Our friend Dave Montgomery has a story about the Osprey's first deployment in this morning's Philadelphia Inquirer:
The first combat squadron of tilt-rotor V-22 Ospreys hasquietly set off to Iraq, ushering a new and controversial form of aerial technology into 21st-century warfare. A Marine Corps aviation squadron and 10 Ospreys sailed for Iraq on Monday aboard a small Navy aircraft carrier known as an amphibious assault ship, said a Marine Corps spokesman, Maj. Eric Dent.
The USS Wasp's departure from the New River Marine Corps Air Station near Jacksonville, N.C., was made under tight security with no advance public notice and no ceremonial speeches by Marine Corps officials. "It was just another workday for the squadron," Dent said.Marine Medium Tiltrotor Squadron 263, nicknamed "The Thunder Chickens," will be based at the Al-Asad Air Base in western Iraq for at least seven months of combat operations.
The Marine Corps Ospreys, known as MV-22s, will be used to ferry Marines as well as cargo throughout the predominantly Sunni Anbar province. Dent, citing "operational security," offered limited details about the deployment and said he was not allowed to discuss the timetable of the trip or scheduled arrival in Iraq. The V-22s could conceivably leave the Wasp en route and fly the rest of the way.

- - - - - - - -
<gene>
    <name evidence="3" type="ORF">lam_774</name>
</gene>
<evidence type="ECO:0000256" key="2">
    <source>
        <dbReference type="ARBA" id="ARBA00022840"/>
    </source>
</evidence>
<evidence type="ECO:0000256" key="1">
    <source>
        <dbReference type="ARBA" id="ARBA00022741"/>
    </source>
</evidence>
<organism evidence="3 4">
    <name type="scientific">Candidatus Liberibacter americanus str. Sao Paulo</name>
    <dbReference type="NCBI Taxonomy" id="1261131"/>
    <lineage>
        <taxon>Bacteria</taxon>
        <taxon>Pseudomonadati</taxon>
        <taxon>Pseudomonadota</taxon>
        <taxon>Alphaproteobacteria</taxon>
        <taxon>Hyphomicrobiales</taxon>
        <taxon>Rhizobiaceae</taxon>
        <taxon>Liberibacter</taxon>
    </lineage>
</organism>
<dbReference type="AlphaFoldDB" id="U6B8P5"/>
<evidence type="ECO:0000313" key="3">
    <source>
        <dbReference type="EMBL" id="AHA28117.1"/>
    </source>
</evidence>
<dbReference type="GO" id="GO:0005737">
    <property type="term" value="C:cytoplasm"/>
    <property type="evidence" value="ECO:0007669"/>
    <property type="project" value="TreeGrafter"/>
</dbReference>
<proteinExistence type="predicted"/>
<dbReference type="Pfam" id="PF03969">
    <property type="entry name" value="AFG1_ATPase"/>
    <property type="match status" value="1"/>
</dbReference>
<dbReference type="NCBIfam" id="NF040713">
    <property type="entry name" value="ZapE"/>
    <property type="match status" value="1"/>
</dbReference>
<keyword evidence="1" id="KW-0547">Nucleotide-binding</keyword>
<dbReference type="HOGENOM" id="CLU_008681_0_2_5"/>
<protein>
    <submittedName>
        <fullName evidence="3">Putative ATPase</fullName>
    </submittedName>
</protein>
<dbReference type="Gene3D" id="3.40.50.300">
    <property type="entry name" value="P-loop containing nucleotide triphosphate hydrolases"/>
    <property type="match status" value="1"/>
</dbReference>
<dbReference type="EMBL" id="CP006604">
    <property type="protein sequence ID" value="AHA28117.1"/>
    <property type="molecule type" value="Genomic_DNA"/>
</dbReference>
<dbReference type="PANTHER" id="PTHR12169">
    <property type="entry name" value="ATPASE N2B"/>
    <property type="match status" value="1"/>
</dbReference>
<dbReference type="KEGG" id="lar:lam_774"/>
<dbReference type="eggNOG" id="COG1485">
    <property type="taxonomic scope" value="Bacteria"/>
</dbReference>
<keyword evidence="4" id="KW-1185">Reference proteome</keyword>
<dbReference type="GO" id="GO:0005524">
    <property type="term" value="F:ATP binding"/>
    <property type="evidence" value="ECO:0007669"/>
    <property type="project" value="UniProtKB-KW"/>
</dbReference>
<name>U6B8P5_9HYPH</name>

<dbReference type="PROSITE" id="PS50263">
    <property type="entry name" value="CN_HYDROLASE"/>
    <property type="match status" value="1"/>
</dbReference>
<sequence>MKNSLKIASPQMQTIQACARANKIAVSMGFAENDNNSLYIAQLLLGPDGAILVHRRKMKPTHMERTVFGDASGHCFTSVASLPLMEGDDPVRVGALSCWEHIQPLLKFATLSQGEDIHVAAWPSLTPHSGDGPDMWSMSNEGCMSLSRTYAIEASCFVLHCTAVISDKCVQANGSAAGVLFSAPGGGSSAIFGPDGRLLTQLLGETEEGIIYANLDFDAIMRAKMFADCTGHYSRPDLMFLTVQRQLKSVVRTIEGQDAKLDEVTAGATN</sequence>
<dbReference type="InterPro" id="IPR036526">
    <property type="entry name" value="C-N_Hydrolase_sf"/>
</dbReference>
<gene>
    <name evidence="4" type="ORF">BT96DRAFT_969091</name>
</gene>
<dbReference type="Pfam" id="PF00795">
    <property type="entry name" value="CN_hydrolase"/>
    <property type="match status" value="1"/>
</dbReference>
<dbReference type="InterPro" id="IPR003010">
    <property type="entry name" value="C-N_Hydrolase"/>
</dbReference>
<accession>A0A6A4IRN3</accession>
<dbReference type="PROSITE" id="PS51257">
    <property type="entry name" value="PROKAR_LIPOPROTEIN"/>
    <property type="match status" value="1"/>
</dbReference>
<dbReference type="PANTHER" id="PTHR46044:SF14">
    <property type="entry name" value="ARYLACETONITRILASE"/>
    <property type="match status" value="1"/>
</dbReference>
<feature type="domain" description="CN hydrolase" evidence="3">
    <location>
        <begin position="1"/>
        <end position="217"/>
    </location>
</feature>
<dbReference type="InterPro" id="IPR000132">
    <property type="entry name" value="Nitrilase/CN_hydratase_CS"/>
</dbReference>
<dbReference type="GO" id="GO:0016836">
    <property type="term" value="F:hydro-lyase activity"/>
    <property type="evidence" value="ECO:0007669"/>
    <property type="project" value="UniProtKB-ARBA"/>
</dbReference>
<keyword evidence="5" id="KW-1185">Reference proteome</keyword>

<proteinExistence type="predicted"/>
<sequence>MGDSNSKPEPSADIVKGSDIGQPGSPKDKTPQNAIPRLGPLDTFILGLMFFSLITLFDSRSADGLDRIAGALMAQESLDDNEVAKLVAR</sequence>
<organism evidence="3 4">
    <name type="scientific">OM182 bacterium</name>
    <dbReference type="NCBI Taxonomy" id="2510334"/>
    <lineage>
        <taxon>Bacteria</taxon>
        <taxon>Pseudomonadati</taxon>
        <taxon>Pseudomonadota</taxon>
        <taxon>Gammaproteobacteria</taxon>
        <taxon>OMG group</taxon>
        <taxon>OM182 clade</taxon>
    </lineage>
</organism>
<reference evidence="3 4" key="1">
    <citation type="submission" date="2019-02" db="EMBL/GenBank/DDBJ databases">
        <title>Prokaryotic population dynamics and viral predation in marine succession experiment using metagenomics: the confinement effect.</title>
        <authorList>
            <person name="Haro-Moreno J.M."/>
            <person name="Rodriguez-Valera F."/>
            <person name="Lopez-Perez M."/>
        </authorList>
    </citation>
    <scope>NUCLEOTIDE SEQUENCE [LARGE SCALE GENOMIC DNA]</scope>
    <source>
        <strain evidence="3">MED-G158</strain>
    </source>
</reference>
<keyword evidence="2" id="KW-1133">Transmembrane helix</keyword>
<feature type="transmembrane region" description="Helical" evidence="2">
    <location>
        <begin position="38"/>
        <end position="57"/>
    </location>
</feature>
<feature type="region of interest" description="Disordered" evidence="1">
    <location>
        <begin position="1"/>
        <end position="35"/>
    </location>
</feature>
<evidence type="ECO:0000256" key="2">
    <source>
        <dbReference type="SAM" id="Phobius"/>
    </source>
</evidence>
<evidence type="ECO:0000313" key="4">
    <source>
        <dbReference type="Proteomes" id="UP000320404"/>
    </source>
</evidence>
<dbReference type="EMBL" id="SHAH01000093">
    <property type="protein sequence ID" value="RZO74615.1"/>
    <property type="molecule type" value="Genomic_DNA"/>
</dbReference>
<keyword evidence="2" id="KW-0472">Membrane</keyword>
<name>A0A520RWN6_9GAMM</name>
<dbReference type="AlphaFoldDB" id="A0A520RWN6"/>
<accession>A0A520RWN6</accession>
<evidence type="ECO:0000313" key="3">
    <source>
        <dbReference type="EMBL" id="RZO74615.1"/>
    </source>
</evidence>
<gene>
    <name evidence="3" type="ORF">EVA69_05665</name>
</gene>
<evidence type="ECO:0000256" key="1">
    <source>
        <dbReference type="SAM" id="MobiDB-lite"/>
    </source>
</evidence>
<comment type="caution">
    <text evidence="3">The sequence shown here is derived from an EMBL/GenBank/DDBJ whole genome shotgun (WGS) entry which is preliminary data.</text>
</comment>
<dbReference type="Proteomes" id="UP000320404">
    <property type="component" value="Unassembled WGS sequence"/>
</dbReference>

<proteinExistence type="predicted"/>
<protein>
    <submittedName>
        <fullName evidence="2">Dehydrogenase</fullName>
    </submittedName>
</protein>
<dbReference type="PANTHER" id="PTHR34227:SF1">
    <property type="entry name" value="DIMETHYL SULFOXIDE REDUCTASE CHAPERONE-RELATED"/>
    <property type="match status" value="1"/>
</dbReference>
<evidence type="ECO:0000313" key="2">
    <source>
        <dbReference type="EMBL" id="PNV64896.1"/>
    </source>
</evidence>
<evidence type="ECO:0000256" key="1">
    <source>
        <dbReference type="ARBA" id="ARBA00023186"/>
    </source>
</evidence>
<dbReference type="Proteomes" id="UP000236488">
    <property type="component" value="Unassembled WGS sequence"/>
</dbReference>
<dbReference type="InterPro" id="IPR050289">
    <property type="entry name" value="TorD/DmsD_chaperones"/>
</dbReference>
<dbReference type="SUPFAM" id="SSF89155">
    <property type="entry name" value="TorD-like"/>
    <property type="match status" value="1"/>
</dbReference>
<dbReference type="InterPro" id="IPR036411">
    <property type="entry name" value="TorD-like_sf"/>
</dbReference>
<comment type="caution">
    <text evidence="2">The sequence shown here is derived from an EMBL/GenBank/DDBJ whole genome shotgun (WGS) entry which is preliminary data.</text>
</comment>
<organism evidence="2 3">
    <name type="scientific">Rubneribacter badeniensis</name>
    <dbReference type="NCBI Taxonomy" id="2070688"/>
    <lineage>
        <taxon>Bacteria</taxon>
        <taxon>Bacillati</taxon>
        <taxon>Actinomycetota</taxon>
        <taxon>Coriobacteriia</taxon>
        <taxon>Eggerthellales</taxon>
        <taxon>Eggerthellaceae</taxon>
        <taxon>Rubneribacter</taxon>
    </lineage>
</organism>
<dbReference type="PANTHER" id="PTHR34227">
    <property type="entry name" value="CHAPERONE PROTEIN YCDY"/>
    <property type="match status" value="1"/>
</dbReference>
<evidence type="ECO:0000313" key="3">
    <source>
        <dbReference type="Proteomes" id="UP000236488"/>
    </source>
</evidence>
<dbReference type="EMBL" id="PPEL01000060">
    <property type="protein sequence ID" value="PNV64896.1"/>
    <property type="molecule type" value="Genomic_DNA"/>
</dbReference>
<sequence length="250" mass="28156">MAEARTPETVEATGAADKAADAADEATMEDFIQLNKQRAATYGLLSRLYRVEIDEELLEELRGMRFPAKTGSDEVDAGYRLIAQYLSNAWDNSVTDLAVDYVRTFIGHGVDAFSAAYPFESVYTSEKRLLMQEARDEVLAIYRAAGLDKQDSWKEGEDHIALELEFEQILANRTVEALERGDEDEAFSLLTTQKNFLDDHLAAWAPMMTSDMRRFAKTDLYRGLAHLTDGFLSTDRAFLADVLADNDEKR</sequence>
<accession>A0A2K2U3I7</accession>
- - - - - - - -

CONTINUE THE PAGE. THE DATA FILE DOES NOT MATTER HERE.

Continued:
The "rest of the way" is presumably whatever distance remains once the Wasp inchops to the Persian Gulf . . . a couple hundred miles at best (or worst).
DT readers will remember the discussion here months ago about whether or not VMM-263 would "self deploy," which is to say, fly over with tanker support. A Boeing official told us that after the program's experience translanting two airplanes to the Farnborough Air Show -- with one having to divert to Iceland enroute -- the powers that be elected to use the traditional "fly aboard the amphib" method to get the squadron to theater.
Godspeed to the "Thunder Chickens." We'll be watching with great interest.